BBC risks wrath of android rights activists with Robot Wars reboot
Slave automatons forced to battle it out in Glasgow
BBC 2 has shrugged off the rising android-rights movement to reboot Robot Wars, the mechano pugilistic punch-fest which enlivened many hungover Sundays* in the late '90s.
The broadcaster has commissioned six one hour episodes of the new series from Mentorn Scotland, which it reckons will exploit “a raft of technological devices since the show first aired” and will lead to “more innovative fighting machines as teams of amateur roboteers battle it out to win the coveted Robot Wars title.”
Kim Shillinglaw, controller of BBC Two and BBC Four, said in a statement: “With new technological advances making for an even more exciting and immersive experience this is a fantastic example of the kind of content-rich factual entertainment that BBC Two excels at.”
Yep, right up there with Star Gazing Live.
The technological possibilities are obviously intriguing. Back at the turn of the millennium roboteers were mainly restricted to souping up the guts of a remote-controlled car, and somehow allying it with a spring-loaded hammer.
The programme makers doubtless envision today’s roboteers taking advantage of mesh networking, the Internet of Things, micro-sensors, AI and 3D printing. Though let’s face it, the Western World is already relying on killer robots to do much of its fighting in the world’s trouble spots, so the amateurs are going to have to really up their game.
In another example of how much the world has changed in the last decade and a half, the programme makers promise that the tin-shelled toughs will duke it out “in a new purpose built fighting arena in Glasgow”. We remember when that description would have been applied to most of the city.
However, while programme makers are clearly banking on 15 years of technological progress to enliven the show, they don’t seem to have taken account of similar changes in the field of robot ethics.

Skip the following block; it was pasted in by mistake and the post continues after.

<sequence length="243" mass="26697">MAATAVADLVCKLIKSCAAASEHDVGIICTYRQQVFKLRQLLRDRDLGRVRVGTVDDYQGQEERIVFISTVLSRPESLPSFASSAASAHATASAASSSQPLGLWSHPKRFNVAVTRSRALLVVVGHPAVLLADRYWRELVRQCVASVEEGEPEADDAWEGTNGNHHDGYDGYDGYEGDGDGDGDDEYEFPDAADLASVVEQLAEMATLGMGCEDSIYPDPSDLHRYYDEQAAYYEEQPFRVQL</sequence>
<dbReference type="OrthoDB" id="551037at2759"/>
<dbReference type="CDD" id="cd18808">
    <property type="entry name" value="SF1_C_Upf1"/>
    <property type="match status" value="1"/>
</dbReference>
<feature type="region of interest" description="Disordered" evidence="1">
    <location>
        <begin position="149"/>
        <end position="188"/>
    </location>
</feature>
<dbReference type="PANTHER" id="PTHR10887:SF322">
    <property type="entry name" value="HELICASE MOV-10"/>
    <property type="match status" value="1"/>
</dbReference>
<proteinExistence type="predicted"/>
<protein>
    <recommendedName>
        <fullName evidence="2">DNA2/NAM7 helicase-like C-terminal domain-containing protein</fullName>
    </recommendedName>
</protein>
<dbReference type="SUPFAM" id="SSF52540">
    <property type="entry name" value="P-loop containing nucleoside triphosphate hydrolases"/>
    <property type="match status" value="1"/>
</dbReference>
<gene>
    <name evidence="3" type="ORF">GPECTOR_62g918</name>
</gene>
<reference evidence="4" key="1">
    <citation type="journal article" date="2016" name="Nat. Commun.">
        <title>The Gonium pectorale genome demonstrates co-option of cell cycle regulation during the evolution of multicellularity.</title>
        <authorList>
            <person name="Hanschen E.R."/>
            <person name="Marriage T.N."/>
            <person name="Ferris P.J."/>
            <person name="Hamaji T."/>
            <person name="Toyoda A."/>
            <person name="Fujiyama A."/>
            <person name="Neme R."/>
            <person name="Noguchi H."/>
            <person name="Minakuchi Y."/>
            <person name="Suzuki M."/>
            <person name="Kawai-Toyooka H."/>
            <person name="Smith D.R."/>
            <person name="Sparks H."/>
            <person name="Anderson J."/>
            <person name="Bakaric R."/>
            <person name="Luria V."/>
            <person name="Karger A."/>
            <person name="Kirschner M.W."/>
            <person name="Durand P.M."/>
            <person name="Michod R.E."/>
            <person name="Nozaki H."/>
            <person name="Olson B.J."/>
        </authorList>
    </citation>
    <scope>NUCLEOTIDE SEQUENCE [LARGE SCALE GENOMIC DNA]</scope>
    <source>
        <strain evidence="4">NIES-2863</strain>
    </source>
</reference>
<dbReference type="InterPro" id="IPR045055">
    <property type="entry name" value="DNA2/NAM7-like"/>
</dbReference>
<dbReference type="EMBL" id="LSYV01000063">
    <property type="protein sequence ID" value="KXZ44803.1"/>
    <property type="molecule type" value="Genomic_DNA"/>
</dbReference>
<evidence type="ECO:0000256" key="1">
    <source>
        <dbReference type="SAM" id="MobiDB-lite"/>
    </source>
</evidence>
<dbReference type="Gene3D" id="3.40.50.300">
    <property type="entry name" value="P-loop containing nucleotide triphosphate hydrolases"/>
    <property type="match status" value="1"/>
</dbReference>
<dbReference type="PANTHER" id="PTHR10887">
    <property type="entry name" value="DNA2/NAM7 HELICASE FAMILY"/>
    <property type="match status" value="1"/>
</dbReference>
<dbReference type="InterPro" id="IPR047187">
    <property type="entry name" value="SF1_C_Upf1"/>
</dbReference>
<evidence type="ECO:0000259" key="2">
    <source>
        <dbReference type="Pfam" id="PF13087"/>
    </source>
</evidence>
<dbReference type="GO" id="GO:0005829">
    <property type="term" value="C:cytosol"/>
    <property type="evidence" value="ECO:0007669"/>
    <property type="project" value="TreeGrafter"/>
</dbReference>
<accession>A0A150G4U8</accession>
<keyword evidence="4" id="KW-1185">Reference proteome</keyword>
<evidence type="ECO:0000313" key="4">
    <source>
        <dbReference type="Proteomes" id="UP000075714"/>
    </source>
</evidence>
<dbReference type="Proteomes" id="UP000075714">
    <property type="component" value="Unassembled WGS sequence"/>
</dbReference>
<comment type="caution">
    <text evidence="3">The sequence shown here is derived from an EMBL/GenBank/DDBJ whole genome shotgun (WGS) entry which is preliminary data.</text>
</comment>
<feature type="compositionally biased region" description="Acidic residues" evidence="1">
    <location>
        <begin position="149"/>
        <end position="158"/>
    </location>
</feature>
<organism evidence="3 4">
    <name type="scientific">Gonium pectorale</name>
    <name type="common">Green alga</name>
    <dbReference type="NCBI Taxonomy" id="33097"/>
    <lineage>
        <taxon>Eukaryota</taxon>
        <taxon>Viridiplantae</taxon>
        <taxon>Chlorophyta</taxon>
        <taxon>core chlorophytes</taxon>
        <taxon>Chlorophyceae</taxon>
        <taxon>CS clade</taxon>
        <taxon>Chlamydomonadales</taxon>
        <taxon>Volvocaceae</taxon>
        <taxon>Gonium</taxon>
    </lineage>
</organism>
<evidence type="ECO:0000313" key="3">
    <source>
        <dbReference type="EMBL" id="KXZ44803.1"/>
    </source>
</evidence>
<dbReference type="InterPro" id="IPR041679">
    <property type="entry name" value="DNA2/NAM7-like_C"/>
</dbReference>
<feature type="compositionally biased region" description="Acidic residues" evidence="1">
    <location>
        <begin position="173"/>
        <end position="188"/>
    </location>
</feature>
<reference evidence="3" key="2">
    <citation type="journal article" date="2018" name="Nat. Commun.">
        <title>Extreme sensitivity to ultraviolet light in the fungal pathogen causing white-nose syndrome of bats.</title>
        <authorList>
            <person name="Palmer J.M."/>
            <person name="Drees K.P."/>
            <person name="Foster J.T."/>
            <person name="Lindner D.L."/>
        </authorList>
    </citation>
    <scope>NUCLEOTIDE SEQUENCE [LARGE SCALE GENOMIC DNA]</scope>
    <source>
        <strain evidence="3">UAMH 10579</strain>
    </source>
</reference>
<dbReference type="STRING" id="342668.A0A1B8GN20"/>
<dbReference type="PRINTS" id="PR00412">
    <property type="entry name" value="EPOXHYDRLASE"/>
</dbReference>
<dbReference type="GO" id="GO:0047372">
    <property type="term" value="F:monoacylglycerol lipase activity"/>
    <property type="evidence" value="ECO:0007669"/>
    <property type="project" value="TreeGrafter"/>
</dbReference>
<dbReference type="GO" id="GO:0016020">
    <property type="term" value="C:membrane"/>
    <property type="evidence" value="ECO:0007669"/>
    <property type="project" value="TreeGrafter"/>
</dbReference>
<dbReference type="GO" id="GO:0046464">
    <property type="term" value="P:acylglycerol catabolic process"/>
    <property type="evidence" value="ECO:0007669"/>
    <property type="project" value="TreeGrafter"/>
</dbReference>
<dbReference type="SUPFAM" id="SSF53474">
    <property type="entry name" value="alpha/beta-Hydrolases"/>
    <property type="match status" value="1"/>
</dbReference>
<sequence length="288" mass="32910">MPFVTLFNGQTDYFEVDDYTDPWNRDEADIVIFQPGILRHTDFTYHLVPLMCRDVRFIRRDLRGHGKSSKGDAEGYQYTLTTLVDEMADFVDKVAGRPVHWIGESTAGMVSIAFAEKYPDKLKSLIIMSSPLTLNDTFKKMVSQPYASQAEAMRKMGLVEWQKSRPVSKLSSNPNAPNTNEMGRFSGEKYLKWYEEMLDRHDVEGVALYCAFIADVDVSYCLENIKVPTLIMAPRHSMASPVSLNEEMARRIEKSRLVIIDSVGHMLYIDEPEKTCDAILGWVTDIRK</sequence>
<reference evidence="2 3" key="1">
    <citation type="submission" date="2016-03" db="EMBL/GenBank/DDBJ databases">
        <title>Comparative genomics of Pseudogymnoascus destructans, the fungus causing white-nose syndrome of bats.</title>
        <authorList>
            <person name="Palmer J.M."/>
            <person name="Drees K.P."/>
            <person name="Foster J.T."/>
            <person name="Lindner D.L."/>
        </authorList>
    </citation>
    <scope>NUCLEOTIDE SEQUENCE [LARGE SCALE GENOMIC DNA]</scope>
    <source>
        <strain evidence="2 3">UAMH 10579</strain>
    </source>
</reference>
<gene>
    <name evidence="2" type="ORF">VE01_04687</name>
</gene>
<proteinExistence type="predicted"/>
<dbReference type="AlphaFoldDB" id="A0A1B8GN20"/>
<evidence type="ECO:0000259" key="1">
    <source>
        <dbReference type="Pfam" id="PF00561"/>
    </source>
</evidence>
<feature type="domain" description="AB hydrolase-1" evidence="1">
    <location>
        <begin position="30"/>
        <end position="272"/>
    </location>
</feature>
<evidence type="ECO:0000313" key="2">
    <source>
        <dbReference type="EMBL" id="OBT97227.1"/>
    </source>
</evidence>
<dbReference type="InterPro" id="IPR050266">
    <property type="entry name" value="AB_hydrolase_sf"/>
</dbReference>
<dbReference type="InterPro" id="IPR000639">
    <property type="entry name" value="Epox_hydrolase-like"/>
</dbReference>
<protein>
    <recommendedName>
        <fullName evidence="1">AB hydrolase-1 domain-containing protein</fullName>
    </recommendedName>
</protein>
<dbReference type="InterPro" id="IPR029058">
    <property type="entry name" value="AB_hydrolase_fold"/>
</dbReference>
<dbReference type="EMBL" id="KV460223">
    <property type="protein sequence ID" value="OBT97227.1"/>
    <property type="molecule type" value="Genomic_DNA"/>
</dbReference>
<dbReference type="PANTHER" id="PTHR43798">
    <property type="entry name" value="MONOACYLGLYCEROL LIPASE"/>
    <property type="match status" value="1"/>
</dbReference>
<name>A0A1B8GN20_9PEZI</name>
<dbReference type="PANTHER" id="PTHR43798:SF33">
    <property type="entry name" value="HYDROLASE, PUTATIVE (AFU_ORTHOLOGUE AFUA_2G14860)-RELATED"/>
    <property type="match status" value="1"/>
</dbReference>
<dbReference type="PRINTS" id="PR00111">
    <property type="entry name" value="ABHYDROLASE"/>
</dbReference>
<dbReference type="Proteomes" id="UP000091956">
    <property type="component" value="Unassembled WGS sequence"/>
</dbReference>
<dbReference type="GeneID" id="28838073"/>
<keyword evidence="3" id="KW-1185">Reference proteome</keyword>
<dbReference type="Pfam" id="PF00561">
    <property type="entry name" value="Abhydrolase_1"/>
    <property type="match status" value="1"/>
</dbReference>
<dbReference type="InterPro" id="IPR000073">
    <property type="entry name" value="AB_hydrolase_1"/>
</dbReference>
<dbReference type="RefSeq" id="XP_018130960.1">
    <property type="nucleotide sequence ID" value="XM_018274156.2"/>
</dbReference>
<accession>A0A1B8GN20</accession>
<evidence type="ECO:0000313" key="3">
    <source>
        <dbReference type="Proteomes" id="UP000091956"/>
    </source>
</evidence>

Robot ethicists have already raised the troubling societal implications of the long-expected introduction of robo-prostitutes. Dr Kathleen Richards, who heads the Campaign Against Sex Robots, told the Reg last September, “To call them toys is to understate the issue.” Surely being forced to fight in Glasgow is just as bad as being forced to service the sexual desires of socially inadequate humans. Meanwhile, Noel Sharkey, professor of artificial intelligence at the University of Sheffield, has famously warned against the rise of killer robots who could turn on their human masters.
It doesn’t take much to envision the anti-droid-sex activists and anti-robo-war campaigners joining forces against the Beeb’s planned orgy of tin bashing, ultimately freeing the silicon-powered gladiators from their spotty overlords.
Not that Richardson and Sharkey could expect much thanks. What with advances in AI since the first series of Robot Wars, we reckon that the first thing a bunch of “liberated” pumped up psycho robots would do is break through the cordon of humans in search of any open-minded pleasure droids who happen to be trolling the streets of Glasgow.
Now that really would make compelling TV. ®
Some Vultures remember Robot Wars being screened on Friday nights as well as Sunday mornings. YMMV.